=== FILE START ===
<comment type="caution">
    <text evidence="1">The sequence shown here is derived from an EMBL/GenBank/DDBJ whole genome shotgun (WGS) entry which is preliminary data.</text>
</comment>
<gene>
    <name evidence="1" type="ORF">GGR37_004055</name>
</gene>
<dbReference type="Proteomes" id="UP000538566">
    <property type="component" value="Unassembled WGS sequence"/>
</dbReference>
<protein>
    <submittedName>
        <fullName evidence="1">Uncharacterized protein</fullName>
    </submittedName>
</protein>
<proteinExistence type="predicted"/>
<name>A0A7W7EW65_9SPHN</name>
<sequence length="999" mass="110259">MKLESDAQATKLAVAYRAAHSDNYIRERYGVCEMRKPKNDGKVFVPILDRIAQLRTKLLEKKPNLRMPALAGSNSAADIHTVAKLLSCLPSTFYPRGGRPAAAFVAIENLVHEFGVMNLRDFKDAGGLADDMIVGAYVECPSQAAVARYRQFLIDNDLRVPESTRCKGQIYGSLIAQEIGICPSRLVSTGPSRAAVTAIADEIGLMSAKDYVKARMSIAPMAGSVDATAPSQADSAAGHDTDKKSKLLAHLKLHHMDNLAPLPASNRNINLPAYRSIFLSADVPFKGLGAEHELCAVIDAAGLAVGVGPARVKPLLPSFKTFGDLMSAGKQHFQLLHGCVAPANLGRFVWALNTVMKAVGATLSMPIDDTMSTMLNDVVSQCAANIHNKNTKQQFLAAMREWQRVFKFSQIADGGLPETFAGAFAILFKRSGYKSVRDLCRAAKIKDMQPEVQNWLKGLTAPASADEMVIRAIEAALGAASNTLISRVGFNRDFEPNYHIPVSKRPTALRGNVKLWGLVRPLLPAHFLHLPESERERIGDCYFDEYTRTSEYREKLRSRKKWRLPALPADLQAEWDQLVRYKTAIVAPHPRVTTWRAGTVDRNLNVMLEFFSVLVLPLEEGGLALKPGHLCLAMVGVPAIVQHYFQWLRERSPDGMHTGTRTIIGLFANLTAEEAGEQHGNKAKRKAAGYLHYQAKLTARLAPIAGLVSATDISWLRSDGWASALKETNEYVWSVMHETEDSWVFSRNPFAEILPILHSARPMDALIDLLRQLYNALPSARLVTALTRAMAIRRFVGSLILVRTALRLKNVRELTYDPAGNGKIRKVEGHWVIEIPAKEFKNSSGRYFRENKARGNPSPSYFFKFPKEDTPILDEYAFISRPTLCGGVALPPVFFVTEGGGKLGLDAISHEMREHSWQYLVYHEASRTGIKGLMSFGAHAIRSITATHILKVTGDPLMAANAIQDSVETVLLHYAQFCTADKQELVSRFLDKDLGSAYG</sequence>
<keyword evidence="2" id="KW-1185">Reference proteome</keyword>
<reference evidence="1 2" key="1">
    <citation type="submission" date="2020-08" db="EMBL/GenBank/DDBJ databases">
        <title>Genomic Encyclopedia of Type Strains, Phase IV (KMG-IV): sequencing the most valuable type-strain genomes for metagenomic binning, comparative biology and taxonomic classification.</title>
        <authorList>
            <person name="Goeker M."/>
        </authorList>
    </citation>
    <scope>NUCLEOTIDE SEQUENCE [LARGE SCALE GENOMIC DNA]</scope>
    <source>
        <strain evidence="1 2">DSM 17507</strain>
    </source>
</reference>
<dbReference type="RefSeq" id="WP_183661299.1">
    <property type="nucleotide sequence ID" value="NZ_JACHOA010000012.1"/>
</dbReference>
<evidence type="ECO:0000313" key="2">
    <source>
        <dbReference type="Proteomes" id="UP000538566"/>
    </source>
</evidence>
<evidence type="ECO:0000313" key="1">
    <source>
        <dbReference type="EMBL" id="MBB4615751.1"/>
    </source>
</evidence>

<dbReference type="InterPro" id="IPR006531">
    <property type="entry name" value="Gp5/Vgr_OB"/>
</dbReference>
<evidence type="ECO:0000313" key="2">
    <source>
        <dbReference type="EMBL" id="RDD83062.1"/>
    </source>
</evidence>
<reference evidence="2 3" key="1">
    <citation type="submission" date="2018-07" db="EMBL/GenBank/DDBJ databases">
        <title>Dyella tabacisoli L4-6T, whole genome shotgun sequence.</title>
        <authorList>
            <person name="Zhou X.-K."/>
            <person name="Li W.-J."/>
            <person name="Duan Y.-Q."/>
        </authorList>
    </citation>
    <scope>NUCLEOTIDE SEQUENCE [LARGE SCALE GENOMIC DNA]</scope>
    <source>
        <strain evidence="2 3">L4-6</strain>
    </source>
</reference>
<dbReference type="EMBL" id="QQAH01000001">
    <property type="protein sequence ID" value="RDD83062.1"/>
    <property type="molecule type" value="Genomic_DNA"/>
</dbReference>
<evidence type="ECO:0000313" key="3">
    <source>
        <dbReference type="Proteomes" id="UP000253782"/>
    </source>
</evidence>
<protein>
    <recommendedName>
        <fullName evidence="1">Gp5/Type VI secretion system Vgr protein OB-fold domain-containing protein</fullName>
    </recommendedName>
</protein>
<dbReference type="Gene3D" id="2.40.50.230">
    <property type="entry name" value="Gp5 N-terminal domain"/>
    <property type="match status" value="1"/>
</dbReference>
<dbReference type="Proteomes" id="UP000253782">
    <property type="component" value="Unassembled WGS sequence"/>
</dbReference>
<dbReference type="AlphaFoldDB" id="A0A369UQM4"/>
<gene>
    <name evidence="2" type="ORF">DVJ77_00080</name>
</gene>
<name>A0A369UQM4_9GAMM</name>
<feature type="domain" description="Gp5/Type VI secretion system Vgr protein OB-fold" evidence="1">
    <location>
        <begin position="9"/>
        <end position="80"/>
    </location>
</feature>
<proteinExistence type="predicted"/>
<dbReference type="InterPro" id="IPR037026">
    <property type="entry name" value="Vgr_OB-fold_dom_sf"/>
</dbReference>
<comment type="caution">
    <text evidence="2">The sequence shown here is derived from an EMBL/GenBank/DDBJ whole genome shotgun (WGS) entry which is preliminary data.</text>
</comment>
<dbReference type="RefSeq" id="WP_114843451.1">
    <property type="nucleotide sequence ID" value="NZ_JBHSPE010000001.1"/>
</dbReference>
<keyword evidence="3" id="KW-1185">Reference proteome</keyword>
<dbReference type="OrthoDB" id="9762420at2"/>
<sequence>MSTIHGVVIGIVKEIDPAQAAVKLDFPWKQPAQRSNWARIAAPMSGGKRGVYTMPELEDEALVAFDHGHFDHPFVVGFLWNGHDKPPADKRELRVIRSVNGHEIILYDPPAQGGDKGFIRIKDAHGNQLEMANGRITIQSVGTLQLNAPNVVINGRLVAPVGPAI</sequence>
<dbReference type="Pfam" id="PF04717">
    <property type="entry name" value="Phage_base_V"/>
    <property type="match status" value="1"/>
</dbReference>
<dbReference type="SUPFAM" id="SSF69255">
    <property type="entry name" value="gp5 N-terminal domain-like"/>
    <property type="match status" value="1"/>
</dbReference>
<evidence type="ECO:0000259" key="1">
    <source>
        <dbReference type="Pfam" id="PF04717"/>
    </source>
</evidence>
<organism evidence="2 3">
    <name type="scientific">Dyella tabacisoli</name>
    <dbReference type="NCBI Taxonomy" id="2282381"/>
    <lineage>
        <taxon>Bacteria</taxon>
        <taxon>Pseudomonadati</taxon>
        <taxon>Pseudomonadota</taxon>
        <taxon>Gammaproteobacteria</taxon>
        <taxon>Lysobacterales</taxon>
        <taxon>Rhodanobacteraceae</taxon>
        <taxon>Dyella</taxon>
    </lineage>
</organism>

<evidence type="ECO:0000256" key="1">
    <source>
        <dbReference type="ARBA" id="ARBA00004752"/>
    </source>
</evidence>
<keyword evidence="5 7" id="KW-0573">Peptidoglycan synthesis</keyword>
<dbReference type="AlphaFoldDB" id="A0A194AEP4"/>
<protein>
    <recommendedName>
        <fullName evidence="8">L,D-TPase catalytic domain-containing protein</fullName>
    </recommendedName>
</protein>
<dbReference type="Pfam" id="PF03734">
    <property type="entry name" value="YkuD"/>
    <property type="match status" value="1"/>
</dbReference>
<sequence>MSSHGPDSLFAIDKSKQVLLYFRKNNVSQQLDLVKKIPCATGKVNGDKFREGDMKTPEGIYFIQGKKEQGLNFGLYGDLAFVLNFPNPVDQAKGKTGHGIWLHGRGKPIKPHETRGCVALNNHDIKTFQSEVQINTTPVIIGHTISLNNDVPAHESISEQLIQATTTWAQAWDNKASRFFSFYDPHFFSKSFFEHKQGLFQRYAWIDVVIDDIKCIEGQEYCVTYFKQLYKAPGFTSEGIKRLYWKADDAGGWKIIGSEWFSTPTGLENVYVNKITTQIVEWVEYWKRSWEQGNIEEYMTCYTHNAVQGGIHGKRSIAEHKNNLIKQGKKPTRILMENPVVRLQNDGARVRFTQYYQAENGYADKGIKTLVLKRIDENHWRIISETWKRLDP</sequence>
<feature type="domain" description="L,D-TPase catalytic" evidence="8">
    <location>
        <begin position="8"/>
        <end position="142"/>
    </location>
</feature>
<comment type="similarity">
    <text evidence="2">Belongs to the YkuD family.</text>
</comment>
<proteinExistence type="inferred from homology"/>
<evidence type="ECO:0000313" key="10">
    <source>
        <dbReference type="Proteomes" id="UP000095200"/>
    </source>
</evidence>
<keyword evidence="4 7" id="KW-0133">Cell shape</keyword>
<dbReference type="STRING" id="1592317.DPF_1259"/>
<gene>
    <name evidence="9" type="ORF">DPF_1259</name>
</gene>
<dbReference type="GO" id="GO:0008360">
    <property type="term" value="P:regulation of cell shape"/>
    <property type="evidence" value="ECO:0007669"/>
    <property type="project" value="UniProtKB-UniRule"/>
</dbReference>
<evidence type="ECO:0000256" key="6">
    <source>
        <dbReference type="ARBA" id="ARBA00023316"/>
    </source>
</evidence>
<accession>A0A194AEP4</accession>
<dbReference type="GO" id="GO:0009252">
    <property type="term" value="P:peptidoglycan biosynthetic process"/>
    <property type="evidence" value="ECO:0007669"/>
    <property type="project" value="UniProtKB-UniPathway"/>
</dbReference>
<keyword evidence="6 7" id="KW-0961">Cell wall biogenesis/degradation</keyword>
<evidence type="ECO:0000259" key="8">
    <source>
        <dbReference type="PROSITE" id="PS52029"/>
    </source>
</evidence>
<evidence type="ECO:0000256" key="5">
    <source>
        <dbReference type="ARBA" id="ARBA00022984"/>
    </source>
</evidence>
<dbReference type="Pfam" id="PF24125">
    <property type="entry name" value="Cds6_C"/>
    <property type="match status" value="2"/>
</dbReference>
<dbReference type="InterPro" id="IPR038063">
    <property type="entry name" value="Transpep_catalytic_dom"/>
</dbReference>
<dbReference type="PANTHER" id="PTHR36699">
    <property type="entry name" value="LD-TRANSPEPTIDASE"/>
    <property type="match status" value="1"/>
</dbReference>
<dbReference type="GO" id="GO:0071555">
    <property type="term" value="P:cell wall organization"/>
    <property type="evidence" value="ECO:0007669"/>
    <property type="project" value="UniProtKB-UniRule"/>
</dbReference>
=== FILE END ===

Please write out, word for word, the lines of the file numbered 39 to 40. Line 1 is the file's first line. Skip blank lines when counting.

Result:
<evidence type="ECO:0000313" key="1">
    <source>